WIGS has successful rollout


State ABC cites hard work, cooperation

Special to Civitas Media



Effective at 8 a.m. July 1, 459 licensed retail food stores across Tennessee may now lawfully sell wine to persons over 21 years old. The roll out of “wine in grocery stores,” also called WIGS, represents a milestone in the alcoholic beverage history of Tennessee.

The passage of the law marks the culmination of an enormous amount of hard work of Tennessee legislators, staff at the ABC and industry representatives, according to officials with the Tennessee Alcohol and Beverage Commission. “WIGS illustrates that with cooperation, hard work, and professionalism, the public and private sectors can work together towards a common objective to ensure the success of a dramatic change in the law,” said Commissioner Mary McDaniel.

“The ABC cooperated with corporate executives, small business owners, legislators, industry representatives and various state agencies to effectively implement a dramatic change in the law,” said McDaniel. “Commissioner Jones, Commissioner Kaegi and I commend all parties involved for this hard work. As a commission, we remain committed to fostering a business-friendly environment that enforces the state’s law in a responsible manner and in a spirit of fairness and equity.”

As of the morning of July 1, all applicants who submitted the necessary paperwork hold a license to begin selling wine. ABC agents completed 578 site inspections by the end of business on June 29, and staff had completed reviews of 578 applications.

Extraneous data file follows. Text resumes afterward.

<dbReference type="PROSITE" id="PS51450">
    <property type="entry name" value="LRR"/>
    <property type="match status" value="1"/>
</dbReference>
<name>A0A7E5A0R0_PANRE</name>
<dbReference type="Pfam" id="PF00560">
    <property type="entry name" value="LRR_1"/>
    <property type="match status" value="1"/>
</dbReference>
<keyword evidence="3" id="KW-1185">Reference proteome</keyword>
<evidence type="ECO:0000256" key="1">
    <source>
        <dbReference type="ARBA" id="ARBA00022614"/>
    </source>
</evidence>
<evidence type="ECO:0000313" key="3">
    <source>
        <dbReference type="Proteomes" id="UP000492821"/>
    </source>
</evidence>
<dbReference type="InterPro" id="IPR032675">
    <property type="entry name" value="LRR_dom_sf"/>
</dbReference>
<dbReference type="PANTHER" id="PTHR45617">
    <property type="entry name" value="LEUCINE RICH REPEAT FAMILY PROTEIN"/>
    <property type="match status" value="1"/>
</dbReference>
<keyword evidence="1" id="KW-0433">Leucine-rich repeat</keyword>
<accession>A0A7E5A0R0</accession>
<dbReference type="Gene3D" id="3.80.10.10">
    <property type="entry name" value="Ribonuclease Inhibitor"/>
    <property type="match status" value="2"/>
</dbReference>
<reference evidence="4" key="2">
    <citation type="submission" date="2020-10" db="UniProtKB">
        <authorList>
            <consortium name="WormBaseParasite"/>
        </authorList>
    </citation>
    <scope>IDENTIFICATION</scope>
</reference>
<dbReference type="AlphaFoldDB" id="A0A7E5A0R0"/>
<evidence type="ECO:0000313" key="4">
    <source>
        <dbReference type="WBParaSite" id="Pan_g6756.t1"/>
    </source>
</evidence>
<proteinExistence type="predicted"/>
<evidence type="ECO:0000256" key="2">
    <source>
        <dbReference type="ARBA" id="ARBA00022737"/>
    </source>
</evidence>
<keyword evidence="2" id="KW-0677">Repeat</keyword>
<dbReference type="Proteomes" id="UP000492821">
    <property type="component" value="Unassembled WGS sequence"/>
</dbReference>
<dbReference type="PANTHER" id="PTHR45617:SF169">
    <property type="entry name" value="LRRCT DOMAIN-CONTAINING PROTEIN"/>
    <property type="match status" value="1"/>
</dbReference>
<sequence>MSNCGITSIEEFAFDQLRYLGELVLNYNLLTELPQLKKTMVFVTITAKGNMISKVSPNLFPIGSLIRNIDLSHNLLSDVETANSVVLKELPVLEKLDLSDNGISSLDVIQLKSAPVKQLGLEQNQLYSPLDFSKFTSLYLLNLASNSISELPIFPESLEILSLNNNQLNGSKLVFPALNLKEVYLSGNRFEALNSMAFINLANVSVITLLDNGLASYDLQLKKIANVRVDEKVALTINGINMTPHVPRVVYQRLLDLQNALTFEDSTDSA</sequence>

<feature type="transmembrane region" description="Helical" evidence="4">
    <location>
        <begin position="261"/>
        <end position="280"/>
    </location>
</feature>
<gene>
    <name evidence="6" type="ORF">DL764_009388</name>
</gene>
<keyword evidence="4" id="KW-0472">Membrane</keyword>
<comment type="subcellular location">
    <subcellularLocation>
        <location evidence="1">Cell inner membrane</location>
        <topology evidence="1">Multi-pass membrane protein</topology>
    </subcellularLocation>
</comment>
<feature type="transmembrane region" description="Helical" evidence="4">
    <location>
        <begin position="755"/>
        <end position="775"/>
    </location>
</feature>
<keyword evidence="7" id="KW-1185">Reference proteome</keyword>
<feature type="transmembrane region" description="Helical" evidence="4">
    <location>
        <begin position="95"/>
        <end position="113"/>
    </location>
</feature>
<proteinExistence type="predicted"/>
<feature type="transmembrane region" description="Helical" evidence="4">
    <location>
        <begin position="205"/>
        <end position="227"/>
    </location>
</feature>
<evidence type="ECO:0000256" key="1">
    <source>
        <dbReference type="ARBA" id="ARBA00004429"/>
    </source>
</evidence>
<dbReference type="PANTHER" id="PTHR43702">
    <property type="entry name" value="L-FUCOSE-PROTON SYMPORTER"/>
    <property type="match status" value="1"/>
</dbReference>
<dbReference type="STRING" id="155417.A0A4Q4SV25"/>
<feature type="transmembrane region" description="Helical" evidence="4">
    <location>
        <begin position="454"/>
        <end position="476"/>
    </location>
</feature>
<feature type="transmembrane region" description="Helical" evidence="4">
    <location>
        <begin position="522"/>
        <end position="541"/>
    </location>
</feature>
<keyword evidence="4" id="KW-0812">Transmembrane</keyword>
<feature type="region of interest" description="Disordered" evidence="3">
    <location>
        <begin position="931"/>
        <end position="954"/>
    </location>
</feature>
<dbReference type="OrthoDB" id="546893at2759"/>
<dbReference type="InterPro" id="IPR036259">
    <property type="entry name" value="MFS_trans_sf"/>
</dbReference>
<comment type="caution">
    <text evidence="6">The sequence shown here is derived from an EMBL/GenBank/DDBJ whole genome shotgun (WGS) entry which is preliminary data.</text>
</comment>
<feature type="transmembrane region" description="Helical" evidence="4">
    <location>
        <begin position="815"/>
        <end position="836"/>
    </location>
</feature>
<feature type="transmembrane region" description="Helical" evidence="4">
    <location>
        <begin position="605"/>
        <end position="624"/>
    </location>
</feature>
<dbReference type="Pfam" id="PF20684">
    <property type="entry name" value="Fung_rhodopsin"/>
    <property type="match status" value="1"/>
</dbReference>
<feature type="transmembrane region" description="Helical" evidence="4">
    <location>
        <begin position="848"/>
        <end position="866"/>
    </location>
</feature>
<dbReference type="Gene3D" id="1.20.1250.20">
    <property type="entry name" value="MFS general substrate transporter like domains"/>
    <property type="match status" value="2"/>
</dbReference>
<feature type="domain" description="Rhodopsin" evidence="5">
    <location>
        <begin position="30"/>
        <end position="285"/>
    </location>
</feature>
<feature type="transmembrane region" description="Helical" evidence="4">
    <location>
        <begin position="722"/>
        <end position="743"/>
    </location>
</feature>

“Throughout the lengthy application process, I was impressed with the employees at the TABC,” said Kenneth Osborne, owner of the Piggly Wiggly and Bi-Rite in Nashville. “They were happy to be helpful in explaining in detail every step that we needed to take and I was surprised at how efficiently they were able to process and issue licenses for the hundreds of applications received in such a short amount of time.”

Remaining applications, which were generally submitted in late May or mid-June, generally require proof of responsible vendor training for clerks and at least one designated manager before a license may be issued. Staff continues to consult with stores without a license to ensure all the requirements are completed.

Licensed retail food stores in the state are authorized to sell wine except when prohibited on Sunday and some holidays.

“We want to encourage…the industry to be diligent in fulfilling the detailed provisions of the new law,” said Clay Byrd, executive director.

State ABC cites hard work, cooperation

Special to Civitas Media

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